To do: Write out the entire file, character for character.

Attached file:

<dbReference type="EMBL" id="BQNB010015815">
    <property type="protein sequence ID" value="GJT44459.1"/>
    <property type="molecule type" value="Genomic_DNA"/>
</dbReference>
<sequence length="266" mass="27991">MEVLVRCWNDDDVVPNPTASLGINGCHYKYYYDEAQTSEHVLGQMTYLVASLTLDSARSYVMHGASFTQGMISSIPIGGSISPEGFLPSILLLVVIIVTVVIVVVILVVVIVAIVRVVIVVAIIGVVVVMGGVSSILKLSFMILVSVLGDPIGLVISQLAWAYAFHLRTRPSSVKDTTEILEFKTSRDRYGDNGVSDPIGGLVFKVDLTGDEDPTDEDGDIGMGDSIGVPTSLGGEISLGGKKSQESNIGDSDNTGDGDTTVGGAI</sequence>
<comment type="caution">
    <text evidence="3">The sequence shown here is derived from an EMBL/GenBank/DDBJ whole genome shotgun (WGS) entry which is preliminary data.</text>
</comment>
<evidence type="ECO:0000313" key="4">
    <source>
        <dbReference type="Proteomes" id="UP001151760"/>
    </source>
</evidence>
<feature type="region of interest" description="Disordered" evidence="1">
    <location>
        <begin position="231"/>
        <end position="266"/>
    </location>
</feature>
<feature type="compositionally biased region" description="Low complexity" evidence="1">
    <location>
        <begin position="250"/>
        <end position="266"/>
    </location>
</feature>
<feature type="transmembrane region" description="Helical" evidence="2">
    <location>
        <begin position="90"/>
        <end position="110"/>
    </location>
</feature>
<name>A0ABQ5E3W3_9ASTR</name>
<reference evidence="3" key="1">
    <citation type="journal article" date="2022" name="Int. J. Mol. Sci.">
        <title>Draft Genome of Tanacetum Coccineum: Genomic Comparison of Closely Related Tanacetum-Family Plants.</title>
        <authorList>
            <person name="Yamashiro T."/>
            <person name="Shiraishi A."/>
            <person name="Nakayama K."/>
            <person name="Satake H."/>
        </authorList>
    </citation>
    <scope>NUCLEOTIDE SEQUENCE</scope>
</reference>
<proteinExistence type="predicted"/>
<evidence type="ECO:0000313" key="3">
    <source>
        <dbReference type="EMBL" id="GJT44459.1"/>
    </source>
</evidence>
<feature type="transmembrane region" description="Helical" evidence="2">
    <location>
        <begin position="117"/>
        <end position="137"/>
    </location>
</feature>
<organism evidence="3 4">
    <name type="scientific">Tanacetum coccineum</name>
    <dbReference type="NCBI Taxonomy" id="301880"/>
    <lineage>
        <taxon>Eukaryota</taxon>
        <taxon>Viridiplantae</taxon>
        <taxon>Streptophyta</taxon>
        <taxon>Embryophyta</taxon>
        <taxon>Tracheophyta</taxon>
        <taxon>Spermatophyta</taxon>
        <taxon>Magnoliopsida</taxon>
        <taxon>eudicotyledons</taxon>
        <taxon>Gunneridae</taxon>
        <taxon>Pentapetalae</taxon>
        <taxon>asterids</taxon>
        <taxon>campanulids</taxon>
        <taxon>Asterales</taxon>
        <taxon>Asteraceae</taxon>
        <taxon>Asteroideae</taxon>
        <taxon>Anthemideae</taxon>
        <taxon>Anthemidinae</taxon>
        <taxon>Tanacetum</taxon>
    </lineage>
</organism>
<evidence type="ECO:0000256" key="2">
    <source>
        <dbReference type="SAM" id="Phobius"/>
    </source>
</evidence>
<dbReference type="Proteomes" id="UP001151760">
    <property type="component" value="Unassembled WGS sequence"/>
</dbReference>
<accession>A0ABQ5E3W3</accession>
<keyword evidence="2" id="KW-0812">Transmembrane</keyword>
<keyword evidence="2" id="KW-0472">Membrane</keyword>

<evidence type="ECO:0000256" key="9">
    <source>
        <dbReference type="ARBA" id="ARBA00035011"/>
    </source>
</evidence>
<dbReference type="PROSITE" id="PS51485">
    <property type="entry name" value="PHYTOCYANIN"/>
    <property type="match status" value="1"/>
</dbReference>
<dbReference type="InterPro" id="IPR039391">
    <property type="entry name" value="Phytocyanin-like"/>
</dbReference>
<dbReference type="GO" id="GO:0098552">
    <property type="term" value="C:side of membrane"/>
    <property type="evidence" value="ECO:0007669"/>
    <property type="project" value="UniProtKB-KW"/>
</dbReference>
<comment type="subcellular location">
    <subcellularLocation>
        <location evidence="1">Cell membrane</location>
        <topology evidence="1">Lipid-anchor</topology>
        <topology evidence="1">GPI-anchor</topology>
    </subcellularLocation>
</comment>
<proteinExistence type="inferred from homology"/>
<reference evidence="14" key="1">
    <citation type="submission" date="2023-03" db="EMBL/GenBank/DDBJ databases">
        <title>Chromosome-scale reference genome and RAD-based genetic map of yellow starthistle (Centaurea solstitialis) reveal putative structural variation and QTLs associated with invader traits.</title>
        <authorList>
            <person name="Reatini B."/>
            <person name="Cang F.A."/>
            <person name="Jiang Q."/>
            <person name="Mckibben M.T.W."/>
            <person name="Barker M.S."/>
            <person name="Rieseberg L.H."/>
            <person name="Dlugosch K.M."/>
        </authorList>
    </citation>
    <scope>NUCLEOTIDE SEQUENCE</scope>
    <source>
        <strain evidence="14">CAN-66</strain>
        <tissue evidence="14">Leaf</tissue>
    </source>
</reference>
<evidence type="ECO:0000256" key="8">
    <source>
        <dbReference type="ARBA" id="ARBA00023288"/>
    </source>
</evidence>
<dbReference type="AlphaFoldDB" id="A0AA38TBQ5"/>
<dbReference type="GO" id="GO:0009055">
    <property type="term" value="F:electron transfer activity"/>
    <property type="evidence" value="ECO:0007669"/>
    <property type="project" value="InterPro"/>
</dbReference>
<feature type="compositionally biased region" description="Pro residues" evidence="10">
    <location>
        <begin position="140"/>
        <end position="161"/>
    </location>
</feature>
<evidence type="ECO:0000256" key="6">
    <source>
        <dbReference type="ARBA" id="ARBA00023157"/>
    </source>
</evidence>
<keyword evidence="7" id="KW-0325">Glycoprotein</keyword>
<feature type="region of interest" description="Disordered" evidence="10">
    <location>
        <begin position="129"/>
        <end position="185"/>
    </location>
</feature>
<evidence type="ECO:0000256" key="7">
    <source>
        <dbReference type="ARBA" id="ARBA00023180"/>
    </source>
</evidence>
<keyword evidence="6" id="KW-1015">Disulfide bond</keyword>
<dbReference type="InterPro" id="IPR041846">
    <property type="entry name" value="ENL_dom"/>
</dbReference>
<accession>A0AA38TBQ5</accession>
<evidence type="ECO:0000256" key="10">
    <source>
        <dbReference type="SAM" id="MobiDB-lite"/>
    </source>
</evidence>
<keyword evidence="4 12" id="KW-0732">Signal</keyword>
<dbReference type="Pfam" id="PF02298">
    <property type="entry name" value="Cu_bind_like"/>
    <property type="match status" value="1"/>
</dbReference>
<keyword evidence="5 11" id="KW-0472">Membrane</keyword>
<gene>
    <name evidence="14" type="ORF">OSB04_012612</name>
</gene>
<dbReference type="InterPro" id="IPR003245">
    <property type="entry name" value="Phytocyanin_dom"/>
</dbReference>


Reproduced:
<dbReference type="EMBL" id="BQNB010015815">
    <property type="protein sequence ID" value="GJT44459.1"/>
    <property type="molecule type" value="Genomic_DNA"/>
</dbReference>
<sequence length="266" mass="27991">MEVLVRCWNDDDVVPNPTASLGINGCHYKYYYDEAQTSEHVLGQMTYLVASLTLDSARSYVMHGASFTQGMISSIPIGGSISPEGFLPSILLLVVIIVTVVIVVVILVVVIVAIVRVVIVVAIIGVVVVMGGVSSILKLSFMILVSVLGDPIGLVISQLAWAYAFHLRTRPSSVKDTTEILEFKTSRDRYGDNGVSDPIGGLVFKVDLTGDEDPTDEDGDIGMGDSIGVPTSLGGEISLGGKKSQESNIGDSDNTGDGDTTVGGAI</sequence>
<comment type="caution">
    <text evidence="3">The sequence shown here is derived from an EMBL/GenBank/DDBJ whole genome shotgun (WGS) entry which is preliminary data.</text>
</comment>
<evidence type="ECO:0000313" key="4">
    <source>
        <dbReference type="Proteomes" id="UP001151760"/>
    </source>
</evidence>
<feature type="region of interest" description="Disordered" evidence="1">
    <location>
        <begin position="231"/>
        <end position="266"/>
    </location>
</feature>
<feature type="compositionally biased region" description="Low complexity" evidence="1">
    <location>
        <begin position="250"/>
        <end position="266"/>
    </location>
</feature>
<feature type="transmembrane region" description="Helical" evidence="2">
    <location>
        <begin position="90"/>
        <end position="110"/>
    </location>
</feature>
<name>A0ABQ5E3W3_9ASTR</name>
<reference evidence="3" key="1">
    <citation type="journal article" date="2022" name="Int. J. Mol. Sci.">
        <title>Draft Genome of Tanacetum Coccineum: Genomic Comparison of Closely Related Tanacetum-Family Plants.</title>
        <authorList>
            <person name="Yamashiro T."/>
            <person name="Shiraishi A."/>
            <person name="Nakayama K."/>
            <person name="Satake H."/>
        </authorList>
    </citation>
    <scope>NUCLEOTIDE SEQUENCE</scope>
</reference>
<proteinExistence type="predicted"/>
<evidence type="ECO:0000313" key="3">
    <source>
        <dbReference type="EMBL" id="GJT44459.1"/>
    </source>
</evidence>
<feature type="transmembrane region" description="Helical" evidence="2">
    <location>
        <begin position="117"/>
        <end position="137"/>
    </location>
</feature>
<organism evidence="3 4">
    <name type="scientific">Tanacetum coccineum</name>
    <dbReference type="NCBI Taxonomy" id="301880"/>
    <lineage>
        <taxon>Eukaryota</taxon>
        <taxon>Viridiplantae</taxon>
        <taxon>Streptophyta</taxon>
        <taxon>Embryophyta</taxon>
        <taxon>Tracheophyta</taxon>
        <taxon>Spermatophyta</taxon>
        <taxon>Magnoliopsida</taxon>
        <taxon>eudicotyledons</taxon>
        <taxon>Gunneridae</taxon>
        <taxon>Pentapetalae</taxon>
        <taxon>asterids</taxon>
        <taxon>campanulids</taxon>
        <taxon>Asterales</taxon>
        <taxon>Asteraceae</taxon>
        <taxon>Asteroideae</taxon>
        <taxon>Anthemideae</taxon>
        <taxon>Anthemidinae</taxon>
        <taxon>Tanacetum</taxon>
    </lineage>
</organism>
<evidence type="ECO:0000256" key="2">
    <source>
        <dbReference type="SAM" id="Phobius"/>
    </source>
</evidence>
<dbReference type="Proteomes" id="UP001151760">
    <property type="component" value="Unassembled WGS sequence"/>
</dbReference>
<accession>A0ABQ5E3W3</accession>
<keyword evidence="2" id="KW-0812">Transmembrane</keyword>
<keyword evidence="2" id="KW-0472">Membrane</keyword>

<evidence type="ECO:0000256" key="9">
    <source>
        <dbReference type="ARBA" id="ARBA00035011"/>
    </source>
</evidence>
<dbReference type="PROSITE" id="PS51485">
    <property type="entry name" value="PHYTOCYANIN"/>
    <property type="match status" value="1"/>
</dbReference>
<dbReference type="InterPro" id="IPR039391">
    <property type="entry name" value="Phytocyanin-like"/>
</dbReference>
<dbReference type="GO" id="GO:0098552">
    <property type="term" value="C:side of membrane"/>
    <property type="evidence" value="ECO:0007669"/>
    <property type="project" value="UniProtKB-KW"/>
</dbReference>
<comment type="subcellular location">
    <subcellularLocation>
        <location evidence="1">Cell membrane</location>
        <topology evidence="1">Lipid-anchor</topology>
        <topology evidence="1">GPI-anchor</topology>
    </subcellularLocation>
</comment>
<proteinExistence type="inferred from homology"/>
<reference evidence="14" key="1">
    <citation type="submission" date="2023-03" db="EMBL/GenBank/DDBJ databases">
        <title>Chromosome-scale reference genome and RAD-based genetic map of yellow starthistle (Centaurea solstitialis) reveal putative structural variation and QTLs associated with invader traits.</title>
        <authorList>
            <person name="Reatini B."/>
            <person name="Cang F.A."/>
            <person name="Jiang Q."/>
            <person name="Mckibben M.T.W."/>
            <person name="Barker M.S."/>
            <person name="Rieseberg L.H."/>
            <person name="Dlugosch K.M."/>
        </authorList>
    </citation>
    <scope>NUCLEOTIDE SEQUENCE</scope>
    <source>
        <strain evidence="14">CAN-66</strain>
        <tissue evidence="14">Leaf</tissue>
    </source>
</reference>
<evidence type="ECO:0000256" key="8">
    <source>
        <dbReference type="ARBA" id="ARBA00023288"/>
    </source>
</evidence>
<dbReference type="AlphaFoldDB" id="A0AA38TBQ5"/>
<dbReference type="GO" id="GO:0009055">
    <property type="term" value="F:electron transfer activity"/>
    <property type="evidence" value="ECO:0007669"/>
    <property type="project" value="InterPro"/>
</dbReference>
<feature type="compositionally biased region" description="Pro residues" evidence="10">
    <location>
        <begin position="140"/>
        <end position="161"/>
    </location>
</feature>
<evidence type="ECO:0000256" key="6">
    <source>
        <dbReference type="ARBA" id="ARBA00023157"/>
    </source>
</evidence>
<keyword evidence="7" id="KW-0325">Glycoprotein</keyword>
<feature type="region of interest" description="Disordered" evidence="10">
    <location>
        <begin position="129"/>
        <end position="185"/>
    </location>
</feature>
<evidence type="ECO:0000256" key="7">
    <source>
        <dbReference type="ARBA" id="ARBA00023180"/>
    </source>
</evidence>
<keyword evidence="6" id="KW-1015">Disulfide bond</keyword>
<dbReference type="InterPro" id="IPR041846">
    <property type="entry name" value="ENL_dom"/>
</dbReference>
<accession>A0AA38TBQ5</accession>
<evidence type="ECO:0000256" key="10">
    <source>
        <dbReference type="SAM" id="MobiDB-lite"/>
    </source>
</evidence>
<keyword evidence="4 12" id="KW-0732">Signal</keyword>
<dbReference type="Pfam" id="PF02298">
    <property type="entry name" value="Cu_bind_like"/>
    <property type="match status" value="1"/>
</dbReference>
<keyword evidence="5 11" id="KW-0472">Membrane</keyword>
<gene>
    <name evidence="14" type="ORF">OSB04_012612</name>
</gene>
<dbReference type="InterPro" id="IPR003245">
    <property type="entry name" value="Phytocyanin_dom"/>
</dbReference>